Luke 23:18 – But they all cried out together,
“Away with this man, and release to us Barabbas
(whose name means ‘son of the father’).”
23:22 – A third time he [Pilate] said to them, “Why? What evil has he done?
I have found in him no guilt deserving death.
God, our heavenly Father,
we adore You for the sweet,
beautiful exchange of the Gospel.
A guilty son of the father is released
because the innocent son of the Father is condemned.
Overwhelm us with gratitude
knowing that we were that guilty son.
Forgive us the times that we allow
the fear of man to compromise our convictions,
to violate our consciences,
and to lead us into many snares.
Grant us a firm resolve to follow Jesus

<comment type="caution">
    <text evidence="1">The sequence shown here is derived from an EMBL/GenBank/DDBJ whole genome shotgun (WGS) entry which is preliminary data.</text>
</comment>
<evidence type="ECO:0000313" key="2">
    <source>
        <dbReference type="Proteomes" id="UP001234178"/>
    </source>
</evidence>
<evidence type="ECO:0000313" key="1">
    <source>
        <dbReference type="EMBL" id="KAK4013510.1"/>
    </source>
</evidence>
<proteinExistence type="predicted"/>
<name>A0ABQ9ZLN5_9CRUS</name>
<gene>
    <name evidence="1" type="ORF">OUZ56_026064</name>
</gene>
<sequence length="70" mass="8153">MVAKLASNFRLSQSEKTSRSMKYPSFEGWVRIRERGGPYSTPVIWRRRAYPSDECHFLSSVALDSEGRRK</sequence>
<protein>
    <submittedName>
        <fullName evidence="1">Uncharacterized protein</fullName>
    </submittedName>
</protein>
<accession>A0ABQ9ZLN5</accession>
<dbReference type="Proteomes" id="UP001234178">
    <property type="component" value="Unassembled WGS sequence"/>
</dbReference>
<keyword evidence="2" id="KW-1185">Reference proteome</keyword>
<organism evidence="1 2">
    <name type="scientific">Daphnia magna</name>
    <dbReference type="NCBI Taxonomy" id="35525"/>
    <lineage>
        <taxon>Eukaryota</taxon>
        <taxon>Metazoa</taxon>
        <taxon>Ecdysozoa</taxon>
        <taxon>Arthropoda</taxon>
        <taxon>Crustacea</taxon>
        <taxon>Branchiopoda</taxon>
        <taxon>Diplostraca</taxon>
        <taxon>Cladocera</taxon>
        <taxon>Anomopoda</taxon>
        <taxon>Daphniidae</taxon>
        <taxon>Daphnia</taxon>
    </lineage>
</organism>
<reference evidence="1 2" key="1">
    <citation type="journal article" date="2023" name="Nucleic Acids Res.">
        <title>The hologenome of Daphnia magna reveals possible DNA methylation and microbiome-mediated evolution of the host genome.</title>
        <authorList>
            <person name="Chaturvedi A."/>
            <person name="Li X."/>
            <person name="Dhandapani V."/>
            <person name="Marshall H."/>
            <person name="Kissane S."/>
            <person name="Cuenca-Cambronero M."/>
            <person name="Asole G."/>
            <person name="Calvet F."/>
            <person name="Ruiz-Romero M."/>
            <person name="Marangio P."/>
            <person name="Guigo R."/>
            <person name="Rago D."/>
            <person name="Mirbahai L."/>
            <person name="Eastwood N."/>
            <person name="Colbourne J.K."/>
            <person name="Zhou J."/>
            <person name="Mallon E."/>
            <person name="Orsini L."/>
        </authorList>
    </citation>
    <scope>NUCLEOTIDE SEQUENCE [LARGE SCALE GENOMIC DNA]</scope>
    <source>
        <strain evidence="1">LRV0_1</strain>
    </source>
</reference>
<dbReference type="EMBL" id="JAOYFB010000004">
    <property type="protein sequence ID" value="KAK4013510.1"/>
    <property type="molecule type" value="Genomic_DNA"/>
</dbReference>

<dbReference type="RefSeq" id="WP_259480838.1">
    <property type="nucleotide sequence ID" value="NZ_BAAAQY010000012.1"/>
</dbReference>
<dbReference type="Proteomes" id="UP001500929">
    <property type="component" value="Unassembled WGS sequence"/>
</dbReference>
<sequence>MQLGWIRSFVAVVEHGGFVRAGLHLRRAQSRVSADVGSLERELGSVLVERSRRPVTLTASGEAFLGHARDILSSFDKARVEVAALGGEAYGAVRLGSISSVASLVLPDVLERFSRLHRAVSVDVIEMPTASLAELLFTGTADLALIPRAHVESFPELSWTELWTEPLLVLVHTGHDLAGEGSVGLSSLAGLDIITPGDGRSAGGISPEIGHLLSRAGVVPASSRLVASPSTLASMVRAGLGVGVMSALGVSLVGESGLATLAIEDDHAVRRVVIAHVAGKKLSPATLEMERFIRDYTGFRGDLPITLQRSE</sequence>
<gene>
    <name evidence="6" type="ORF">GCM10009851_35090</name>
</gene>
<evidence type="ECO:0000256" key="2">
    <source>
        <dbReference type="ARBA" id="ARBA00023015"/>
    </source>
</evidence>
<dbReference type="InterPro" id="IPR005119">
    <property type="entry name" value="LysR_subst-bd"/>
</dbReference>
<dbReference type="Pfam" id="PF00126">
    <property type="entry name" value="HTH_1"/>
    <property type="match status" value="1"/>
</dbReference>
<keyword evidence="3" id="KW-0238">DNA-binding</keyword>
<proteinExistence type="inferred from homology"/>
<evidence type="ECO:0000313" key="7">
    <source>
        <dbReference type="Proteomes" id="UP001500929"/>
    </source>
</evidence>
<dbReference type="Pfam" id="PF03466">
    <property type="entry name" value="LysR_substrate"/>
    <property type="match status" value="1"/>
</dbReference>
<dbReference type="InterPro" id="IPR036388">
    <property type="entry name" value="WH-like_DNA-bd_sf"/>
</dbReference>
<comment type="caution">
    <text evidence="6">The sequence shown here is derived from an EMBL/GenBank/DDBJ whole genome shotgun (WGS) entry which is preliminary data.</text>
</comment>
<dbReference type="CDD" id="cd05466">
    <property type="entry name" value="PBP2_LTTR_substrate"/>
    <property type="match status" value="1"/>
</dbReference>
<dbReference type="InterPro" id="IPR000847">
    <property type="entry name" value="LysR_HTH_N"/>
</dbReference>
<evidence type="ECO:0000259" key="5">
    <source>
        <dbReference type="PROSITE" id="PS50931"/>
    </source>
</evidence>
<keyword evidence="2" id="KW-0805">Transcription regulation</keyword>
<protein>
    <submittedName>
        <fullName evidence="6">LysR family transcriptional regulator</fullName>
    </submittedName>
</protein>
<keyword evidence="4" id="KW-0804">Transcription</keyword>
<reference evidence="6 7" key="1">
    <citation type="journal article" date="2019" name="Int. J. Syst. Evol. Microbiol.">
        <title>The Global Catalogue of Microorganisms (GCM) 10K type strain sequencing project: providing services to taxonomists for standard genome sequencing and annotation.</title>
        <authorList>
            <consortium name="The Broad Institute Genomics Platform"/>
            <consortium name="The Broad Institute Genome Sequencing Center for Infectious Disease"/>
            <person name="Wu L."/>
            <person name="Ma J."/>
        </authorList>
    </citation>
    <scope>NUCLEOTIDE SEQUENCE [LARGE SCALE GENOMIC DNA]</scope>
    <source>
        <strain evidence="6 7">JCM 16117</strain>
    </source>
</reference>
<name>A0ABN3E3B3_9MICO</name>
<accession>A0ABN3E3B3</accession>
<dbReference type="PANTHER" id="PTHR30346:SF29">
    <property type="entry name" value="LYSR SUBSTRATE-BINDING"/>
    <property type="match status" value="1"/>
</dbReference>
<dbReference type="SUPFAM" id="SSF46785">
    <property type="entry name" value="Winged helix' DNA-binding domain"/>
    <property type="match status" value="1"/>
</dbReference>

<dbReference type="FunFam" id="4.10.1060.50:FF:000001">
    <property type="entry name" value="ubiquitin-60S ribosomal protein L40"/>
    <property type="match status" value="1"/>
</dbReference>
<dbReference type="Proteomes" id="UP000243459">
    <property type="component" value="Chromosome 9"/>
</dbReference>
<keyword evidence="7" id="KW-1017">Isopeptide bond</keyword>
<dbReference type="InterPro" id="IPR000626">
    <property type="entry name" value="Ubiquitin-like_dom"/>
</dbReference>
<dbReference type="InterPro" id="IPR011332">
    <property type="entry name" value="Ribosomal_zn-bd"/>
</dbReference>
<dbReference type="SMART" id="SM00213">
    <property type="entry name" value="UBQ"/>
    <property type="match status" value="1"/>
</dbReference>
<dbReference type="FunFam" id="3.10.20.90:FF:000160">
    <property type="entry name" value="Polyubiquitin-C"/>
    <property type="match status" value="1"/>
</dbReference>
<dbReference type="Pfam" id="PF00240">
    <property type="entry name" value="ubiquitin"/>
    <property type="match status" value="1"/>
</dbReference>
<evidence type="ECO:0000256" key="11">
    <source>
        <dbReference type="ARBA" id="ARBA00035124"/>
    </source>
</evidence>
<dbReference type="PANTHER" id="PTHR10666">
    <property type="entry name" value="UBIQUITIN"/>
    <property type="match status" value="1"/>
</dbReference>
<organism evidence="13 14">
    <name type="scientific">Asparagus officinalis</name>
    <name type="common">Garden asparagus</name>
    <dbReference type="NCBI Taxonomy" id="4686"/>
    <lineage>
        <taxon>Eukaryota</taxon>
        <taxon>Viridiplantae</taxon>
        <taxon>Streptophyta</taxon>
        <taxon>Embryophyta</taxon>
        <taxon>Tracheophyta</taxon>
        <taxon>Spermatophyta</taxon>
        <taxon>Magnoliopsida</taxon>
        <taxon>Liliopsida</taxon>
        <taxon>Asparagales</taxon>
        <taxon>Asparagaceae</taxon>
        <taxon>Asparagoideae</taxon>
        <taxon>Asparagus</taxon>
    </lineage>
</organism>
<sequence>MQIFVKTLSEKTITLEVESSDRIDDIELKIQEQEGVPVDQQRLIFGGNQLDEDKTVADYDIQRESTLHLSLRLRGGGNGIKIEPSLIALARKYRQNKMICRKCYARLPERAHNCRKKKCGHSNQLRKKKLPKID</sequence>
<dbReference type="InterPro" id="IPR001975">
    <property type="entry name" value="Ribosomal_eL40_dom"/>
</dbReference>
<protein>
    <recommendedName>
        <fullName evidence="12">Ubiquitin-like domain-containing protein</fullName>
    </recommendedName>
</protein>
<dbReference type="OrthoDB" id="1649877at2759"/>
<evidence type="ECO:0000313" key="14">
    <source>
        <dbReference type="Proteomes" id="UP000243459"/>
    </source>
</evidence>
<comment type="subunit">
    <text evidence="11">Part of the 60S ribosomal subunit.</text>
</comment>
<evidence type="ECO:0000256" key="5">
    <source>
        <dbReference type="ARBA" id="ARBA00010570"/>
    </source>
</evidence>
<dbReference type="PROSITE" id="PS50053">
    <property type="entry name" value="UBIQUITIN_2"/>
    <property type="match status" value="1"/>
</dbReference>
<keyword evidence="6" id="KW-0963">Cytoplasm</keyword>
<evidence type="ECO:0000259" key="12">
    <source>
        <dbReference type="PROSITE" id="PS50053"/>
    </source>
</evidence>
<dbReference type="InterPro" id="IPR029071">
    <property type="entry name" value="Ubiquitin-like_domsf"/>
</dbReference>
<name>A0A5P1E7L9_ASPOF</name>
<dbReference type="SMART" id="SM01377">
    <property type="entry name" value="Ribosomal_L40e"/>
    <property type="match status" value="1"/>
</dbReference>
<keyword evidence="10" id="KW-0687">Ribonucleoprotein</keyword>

no matter what the costs
because He is the true King of heaven.
We make our prayer in His name, Amen.
What an unforgettable encounter Pontius Pilate had with Jesus. Do you remember Pilate’s poignant words “Behold the Man” (in Latin, they are translated Ecce Homo). Those words still ring out today. This villainous moment in redemptive history has inspired numerous painters to graphically portray this scene from John 19:5. Furthermore, God has used Pilate’s words for His own redemptive purposing in launching His world-wide missionary endeavor. Here’s one example.
Ecce Homo – by Domenico Feti
One of these paintings by Domenico Feti was used to convert a young teenager by the name of Nicolaus Ludwig von Zinzendorf. He was touring an art museum in Düsseldorf, Germany where he became enthralled with Feti’s painting entitled “Ecce Homo.” It portrayed Jesus with the crown of thorns on his brow with the inscription: “All this have I done for you – Now what will you do for me?” Ludwig was profoundly moved as he sensed Christ himself speaking those words to his heart. He vowed that day to dedicate his life to serve Christ. Count Zinzendorf became the father of one of the greatest missionary movements in Christian history – the Moravians.